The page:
• Correlation of molecular marker status in primary thyroid cancers to recurrence and survival rates during intermediate-term follow-up. Under OHSU-approved IRB # 4919 and 2844, thyroid cancer patients were studied with respect to the presence of genetic mutations in the primary tumor and their clinical presentation. We propose to perform chart review to determine thyroid cancer recurrence rates, disease-free and overall survival at the 5 –year follow-up mark. This would be done following permission of the PI of those IRB studies.

• Determining the Success of Parathyroid CT to Localize Abnormal Glands for Initial and Reoperative Parathyroidectomy. The prevalence of hyperparathyroidism, especially 1°HPT, has increased in recent decades due to improvements in diagnostic techniques and has led to higher frequency of parathyroidectomy. Consequently, there has been a proliferation of parathyroid imaging modalities and protocols, resulting in confusion about their indications and applications (Kuntsman, Udelsman et al J Clin Endocrinol Metab. 2013 Mar;98(3):902-12). OHSU has an extensive experience in parathyroid computed tomography (CT), as well as parathyroid ultrasound (US) and sestamibi (Mibi) imaging. We would calculate the sensitivity and specificity of parathyroid CT to correctly localize abnormal parathyroid glands, compare these rates to those of US and Mibi which all patients also undergo,, and determine whether parathyroid CT scan helps avoid the need for more invasive imaging procedures such as selective venous sampling.


There is increasing recognition that the responses of individual patients to specific cancer therapies vary by specific gene mutations. This has led to a need to genotype tumors for potential selection of therapeutic regimens and for prognostic purposes. For clinical trials, identifying subjects whose tumors have specific molecular characteristics prior to enrollment is challenging, as tumor genotyping requires a coordinated effort between clinicians, pathologists, and a centralized testing laboratory. The logistical and technical hurdles are considerable and may lead to enrollment delays of weeks to months – unacceptable to all parties concerned, especially the patients. For this reason, tumor genotyping is rarely used as an eligibility requirement and correlation of tumor genotype and treatment response is usually performed retrospectively. ORION will prospectively genotype tumors and create a registry of consented patients who may be potential candidates for future clinical trials. This registry will include molecular, clinicopathologic, staging and demographic information that can used to rapidly identify and recruit subjects for enrollment in future clinical trials and be available for future research studies.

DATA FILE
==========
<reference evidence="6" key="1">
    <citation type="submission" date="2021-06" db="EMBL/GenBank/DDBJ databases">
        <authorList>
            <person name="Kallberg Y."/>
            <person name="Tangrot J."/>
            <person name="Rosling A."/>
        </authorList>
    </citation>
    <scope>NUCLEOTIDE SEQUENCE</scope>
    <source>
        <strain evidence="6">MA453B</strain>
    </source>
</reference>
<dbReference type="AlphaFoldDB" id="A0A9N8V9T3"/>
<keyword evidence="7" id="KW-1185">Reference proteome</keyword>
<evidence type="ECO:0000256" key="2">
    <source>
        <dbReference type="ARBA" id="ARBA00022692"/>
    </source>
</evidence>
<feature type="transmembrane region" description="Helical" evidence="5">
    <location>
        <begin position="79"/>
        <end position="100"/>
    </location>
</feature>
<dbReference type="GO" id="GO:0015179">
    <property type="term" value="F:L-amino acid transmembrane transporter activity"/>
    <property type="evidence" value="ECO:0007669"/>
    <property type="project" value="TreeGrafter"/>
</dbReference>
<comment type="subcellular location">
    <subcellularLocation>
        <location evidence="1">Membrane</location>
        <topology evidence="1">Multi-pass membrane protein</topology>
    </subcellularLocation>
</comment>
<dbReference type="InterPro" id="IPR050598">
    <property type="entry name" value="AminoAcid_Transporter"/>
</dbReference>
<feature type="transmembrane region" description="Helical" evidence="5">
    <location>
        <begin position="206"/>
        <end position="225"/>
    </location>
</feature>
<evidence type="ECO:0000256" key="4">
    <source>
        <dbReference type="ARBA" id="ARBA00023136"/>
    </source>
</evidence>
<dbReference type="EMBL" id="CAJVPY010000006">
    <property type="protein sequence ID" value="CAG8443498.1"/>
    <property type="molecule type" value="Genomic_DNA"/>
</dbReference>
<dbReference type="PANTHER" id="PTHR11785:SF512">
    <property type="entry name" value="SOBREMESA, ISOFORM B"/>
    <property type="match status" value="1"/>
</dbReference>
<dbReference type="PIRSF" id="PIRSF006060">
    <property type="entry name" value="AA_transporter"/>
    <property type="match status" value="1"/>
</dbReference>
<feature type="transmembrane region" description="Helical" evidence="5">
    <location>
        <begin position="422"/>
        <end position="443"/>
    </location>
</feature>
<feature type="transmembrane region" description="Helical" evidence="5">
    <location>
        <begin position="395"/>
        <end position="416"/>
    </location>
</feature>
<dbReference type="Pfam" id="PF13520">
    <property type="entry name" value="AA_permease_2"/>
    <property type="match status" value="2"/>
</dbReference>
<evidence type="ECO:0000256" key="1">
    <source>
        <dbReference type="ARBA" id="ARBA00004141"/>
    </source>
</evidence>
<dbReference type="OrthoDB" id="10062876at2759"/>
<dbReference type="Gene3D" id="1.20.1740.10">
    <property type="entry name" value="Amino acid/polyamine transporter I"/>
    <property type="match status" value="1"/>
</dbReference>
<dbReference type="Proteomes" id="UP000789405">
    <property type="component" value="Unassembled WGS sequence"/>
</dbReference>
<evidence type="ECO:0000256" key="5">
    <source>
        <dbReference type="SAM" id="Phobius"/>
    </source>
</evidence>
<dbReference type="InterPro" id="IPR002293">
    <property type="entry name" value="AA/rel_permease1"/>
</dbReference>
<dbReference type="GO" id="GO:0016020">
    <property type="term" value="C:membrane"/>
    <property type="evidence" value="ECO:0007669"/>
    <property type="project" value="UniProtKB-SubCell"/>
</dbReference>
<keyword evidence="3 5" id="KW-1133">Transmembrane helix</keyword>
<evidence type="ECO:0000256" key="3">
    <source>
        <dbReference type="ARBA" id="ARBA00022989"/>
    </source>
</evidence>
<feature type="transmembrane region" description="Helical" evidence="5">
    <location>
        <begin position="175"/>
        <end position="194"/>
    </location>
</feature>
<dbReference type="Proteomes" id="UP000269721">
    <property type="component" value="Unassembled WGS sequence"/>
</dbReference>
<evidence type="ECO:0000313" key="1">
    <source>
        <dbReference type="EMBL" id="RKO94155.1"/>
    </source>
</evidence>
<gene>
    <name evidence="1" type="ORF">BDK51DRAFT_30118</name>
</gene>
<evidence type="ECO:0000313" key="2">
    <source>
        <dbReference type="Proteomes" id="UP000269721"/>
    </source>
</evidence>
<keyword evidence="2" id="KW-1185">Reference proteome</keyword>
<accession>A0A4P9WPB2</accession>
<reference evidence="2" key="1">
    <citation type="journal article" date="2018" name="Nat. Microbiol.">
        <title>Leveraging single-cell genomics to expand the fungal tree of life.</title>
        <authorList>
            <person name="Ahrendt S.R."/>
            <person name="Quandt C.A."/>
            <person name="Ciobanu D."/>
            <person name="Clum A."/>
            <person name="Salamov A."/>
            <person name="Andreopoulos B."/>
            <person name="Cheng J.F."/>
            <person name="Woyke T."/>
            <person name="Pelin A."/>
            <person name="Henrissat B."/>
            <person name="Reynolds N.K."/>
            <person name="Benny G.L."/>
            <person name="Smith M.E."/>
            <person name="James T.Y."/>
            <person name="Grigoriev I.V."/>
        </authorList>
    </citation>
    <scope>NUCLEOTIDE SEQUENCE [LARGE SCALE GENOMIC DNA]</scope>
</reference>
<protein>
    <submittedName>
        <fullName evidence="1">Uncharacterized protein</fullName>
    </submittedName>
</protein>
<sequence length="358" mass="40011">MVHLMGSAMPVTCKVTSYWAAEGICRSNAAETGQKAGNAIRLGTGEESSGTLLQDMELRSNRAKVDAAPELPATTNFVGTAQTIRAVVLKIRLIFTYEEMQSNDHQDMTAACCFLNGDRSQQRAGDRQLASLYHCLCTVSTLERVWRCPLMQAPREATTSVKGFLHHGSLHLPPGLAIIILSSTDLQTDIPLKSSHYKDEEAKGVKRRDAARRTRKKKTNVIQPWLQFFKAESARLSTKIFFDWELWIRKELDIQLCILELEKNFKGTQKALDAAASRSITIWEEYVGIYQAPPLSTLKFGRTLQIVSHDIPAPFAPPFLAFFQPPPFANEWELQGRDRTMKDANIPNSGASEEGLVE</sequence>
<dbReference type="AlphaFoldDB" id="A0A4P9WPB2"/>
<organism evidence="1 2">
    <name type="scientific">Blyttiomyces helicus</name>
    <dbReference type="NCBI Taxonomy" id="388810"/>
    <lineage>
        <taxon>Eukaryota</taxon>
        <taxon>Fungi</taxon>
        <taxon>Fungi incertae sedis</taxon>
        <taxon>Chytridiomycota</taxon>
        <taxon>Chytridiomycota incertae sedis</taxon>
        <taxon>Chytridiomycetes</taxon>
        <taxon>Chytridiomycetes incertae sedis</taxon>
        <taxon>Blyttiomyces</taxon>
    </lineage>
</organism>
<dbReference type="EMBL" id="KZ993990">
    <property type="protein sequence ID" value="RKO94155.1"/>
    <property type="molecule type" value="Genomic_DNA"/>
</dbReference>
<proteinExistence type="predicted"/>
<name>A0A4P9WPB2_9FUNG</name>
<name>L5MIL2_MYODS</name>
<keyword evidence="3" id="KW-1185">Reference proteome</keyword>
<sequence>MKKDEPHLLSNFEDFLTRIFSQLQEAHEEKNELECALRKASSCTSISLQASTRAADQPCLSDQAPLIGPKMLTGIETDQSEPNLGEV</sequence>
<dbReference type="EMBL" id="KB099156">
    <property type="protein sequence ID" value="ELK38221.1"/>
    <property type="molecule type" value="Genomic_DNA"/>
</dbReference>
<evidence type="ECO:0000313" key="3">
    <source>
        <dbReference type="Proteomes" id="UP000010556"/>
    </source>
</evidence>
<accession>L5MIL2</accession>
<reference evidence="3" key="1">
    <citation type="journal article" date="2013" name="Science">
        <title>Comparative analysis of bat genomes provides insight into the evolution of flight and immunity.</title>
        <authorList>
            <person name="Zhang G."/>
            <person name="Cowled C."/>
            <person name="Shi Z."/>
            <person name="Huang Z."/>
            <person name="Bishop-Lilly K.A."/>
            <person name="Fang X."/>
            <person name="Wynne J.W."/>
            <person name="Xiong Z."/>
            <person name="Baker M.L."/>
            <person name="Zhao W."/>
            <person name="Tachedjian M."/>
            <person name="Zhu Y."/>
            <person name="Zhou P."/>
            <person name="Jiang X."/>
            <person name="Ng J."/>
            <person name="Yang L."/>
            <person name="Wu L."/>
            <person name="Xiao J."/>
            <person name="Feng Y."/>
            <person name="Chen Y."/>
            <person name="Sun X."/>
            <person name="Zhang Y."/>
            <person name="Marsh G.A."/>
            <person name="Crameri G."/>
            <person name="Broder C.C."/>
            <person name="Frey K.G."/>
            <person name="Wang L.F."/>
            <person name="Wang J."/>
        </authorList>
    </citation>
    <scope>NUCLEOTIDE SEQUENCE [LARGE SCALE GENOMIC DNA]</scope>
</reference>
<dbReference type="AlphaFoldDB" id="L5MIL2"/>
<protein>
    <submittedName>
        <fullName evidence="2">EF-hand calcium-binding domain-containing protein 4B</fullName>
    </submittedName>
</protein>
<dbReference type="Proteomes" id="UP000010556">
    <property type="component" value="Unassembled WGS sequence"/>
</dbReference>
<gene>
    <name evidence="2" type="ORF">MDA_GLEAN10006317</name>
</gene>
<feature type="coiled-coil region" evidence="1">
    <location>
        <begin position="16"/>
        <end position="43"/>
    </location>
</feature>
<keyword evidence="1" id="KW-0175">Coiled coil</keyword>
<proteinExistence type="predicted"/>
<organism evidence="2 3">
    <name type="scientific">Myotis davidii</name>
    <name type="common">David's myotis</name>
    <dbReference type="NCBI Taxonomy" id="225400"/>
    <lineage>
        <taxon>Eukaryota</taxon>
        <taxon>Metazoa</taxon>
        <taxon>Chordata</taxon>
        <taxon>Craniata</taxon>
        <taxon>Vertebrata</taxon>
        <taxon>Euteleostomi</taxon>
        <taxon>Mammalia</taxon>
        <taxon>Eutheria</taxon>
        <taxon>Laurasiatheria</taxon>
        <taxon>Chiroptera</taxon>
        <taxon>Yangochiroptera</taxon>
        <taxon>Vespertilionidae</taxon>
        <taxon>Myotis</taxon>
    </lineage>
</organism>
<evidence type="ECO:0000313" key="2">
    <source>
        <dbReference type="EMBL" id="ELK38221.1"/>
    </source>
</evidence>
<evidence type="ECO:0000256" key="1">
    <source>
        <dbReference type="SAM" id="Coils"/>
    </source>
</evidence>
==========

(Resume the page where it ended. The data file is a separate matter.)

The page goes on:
The objective of ORION is to establish a registry of endocrine tumors which have been profiled for selected alternations in molecular constituents with a primary focus on detection of nucleotide and structural alterations in tumor DNA from existing clinical specimens. Patients will also be prospectively consented (or as a pilot, enrolled under waiver of consent but with notification and opt out opportunity) to profiling of their tumor and being listed in a registry for potential future clinical trials. In addition, tumors and mutation data may be associated with stored normal tissue, germline DNA, cells, blood, body fluids (such as bone marrow, cerebrospinal fluid, urine, pleural fluid, ascites fluid, and cyst fluid), other biological materials and associated clinical data.

Medical Condition(s)

All endocrine tumors involving the following organ systems: thyroid, parathyroid, adrenal, neuroendocrine pancreas/liver and carcinoids.

Eligibility Criteria

Any individual who is being seen at OHSU for a condition that involves any one of the following body systems:

neuroendocrine/ carcinoid

Any individual who has also been treated for these conditions specifically

kideny stones
osteoporosis or osteopenia
high calcium
underactive thyroid
overactive thyroid
thyroid cancer

Age Range

0 - 99

Healthy Volunteers Needed


Duration of Participation

Indefinite. The study has no end date and it’s value comes from being an ongoing, comprehensive, prospective process.

Minors Included



Enrique Leon, B.S. Genetics


Dr. Rodney Pommier

Recruitment End


Compensation Provided